A new film in theaters is called “Black or White.” It is a drama about a custody battle over a young girl waged by her grandparents (her mother’s father and her father’s mother). The story is about race, but it also illustrates a quiet and disturbing trend occurring in U.S. society. It is the phenomenon of increasing numbers of grandparents, mainly grandmothers, raising their grandchildren because their children cannot do so.
Is this a recent phenomenon? Yes and no. Over the past four decades, increasing numbers of grandparents have been in the position of raising grandchildren. For example, a study conducted in 1990 found that the number of children living with their grandparents increased nearly 44 percent in the 1980s. Yet, it does seem to be accelerating and affecting a growing number of families. According to the 2010 U.S. Census data, the number of children being raised by their grandparents had more than doubled since the last census in 2000. By 2010, an estimated 2.7 million grandparents or one out of 24 grandparents were the primary caregivers for their grandchildren under 18.
Obviously, a child raised by a grandparent typically will be better off than one in foster care. Grandparents offer familiarity and, more importantly, familial bonds. Additionally, care for grandparents likely will place the child in more contact with the child's mom and/or dad, increasing the sense of security that child will feel. Moreover, an estimated $4 billion is saved in government spending because grandparents take responsibility for children who otherwise would end up in foster care.
Some may say that this extended family living arrangement is nothing new. Before the nuclear family became common in the United States, extended family relations were common. However, this trend is not the same as in previous generations where grandparents, parents, and children (perhaps along with a few aunts, uncles, or cousins) lived under the same roof. Indeed that situation still exists today with families who have lost jobs and homes during the recent recession or in cases where single parents (typically following a divorce) return to live with their parents to help raise children.
Yet, there is a difference between parents raising their own children while living with grandparents as opposed to grandparents raising their grandchildren in the case of an absentee or non-functional parent or set of parents. That is a growing trend, and it is largely due to one cause — substance abuse.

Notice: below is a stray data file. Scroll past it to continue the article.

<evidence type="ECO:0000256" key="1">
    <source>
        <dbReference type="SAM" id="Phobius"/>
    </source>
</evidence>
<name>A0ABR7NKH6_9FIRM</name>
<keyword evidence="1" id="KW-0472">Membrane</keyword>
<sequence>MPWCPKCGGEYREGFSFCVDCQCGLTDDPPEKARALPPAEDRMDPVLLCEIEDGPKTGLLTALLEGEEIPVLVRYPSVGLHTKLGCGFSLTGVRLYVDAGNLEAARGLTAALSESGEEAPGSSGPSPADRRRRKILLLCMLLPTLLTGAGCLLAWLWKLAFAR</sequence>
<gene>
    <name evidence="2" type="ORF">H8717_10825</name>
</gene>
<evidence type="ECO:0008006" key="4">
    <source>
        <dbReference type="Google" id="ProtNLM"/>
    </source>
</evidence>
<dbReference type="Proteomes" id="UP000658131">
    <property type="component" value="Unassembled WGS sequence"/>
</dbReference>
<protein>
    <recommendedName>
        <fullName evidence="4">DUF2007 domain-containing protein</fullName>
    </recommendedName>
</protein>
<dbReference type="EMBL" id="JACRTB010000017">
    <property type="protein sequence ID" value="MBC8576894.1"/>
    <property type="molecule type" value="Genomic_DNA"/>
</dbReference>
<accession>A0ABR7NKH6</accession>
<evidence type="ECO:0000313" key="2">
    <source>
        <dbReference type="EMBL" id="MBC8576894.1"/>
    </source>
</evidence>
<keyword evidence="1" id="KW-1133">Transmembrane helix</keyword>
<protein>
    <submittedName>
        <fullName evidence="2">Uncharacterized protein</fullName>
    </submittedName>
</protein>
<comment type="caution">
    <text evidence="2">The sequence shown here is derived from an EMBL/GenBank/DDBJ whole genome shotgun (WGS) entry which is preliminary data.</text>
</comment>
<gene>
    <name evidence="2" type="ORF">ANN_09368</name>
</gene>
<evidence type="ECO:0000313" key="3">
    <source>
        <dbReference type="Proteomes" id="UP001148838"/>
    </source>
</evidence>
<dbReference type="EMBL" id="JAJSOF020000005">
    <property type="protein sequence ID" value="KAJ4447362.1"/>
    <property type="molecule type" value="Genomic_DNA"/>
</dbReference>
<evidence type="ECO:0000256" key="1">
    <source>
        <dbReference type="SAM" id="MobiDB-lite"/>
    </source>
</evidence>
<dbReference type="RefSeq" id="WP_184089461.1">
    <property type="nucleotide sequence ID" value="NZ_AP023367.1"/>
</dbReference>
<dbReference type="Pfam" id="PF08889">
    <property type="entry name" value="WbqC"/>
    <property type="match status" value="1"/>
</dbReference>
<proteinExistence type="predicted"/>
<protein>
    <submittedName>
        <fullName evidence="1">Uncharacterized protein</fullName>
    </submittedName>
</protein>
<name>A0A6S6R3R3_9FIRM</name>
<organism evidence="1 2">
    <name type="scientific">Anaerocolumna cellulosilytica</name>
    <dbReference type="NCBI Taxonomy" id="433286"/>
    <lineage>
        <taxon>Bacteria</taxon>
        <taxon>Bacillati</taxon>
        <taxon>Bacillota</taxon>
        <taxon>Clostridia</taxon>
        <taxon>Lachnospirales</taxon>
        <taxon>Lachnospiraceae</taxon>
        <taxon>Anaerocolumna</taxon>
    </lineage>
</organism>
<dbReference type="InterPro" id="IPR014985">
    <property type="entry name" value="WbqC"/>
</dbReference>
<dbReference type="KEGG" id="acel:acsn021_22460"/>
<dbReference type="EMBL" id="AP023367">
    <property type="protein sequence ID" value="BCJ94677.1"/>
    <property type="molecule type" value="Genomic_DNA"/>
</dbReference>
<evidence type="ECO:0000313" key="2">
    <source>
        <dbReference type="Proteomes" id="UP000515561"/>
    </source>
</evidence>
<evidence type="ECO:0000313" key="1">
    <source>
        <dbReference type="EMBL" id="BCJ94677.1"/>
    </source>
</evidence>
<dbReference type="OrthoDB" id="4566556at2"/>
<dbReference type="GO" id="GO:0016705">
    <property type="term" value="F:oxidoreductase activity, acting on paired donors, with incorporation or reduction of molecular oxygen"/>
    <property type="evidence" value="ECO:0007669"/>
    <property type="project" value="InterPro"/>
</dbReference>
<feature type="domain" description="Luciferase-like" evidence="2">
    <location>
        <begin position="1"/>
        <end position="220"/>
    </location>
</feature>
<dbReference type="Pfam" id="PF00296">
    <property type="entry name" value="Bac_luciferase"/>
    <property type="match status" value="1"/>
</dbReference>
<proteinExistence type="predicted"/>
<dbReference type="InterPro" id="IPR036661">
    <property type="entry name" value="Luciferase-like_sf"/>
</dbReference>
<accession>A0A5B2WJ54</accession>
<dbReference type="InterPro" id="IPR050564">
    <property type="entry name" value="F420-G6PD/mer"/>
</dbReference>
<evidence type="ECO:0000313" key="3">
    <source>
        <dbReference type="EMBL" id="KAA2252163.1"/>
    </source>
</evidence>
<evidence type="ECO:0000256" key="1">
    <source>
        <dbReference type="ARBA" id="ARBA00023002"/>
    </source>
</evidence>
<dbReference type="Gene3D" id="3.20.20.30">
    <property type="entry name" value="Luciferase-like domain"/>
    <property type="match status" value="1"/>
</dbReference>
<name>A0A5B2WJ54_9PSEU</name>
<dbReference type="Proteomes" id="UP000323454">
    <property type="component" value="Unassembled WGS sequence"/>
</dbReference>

In the film, the situation occurs because of the death of the girl’s mother in childbirth. However, the problems of her father in the film are more typical of absentee parents today: He is a drug dealer and addict. In those cases, parents cannot raise their children because they are incapacitated due to their abuse of alcohol or drugs, are in jail for drug-related offenses, or are in treatment programs.
Substance abuse is the most common factor in cases where children are taken out of the home. And that substance abuse problem appears to be growing. According to data from the National Institute of Drug Abuse, Illicit drug use by adults and teens went up from 8.3 percent of the population in 2002 to 9.2 percent by 2012. And according to a 2010 survey they conducted, about 2 percent of mothers with children under 18 abused drugs. That compared with 1.1 percent in 2002. Another way to see this problem is to examine the percentage of newborns enduring drug withdrawal. The state of Florida reported that the rate of newborns in drug withdrawal rose from one in 1,000 to four in 1,000 over a four-year period. In Washington state, the increase was nearly as stark — 1.4 in 1,000 to 4.8.
The silver lining in this trend is that grandparents today are there to fill these roles in times of need. Yet there appears to be a not insignificant number of parents (a lost generation) who are caught in a cycle of illicit drug use, inability to raise their children, and, in many cases, eventual termination of parental rights to grandparents. The question is: What happens when their children have children — where will the grandmothers be to raise them?
Richard Davis is a professor of political science at Brigham Young University. His opinions do not necessarily reflect those of BYU.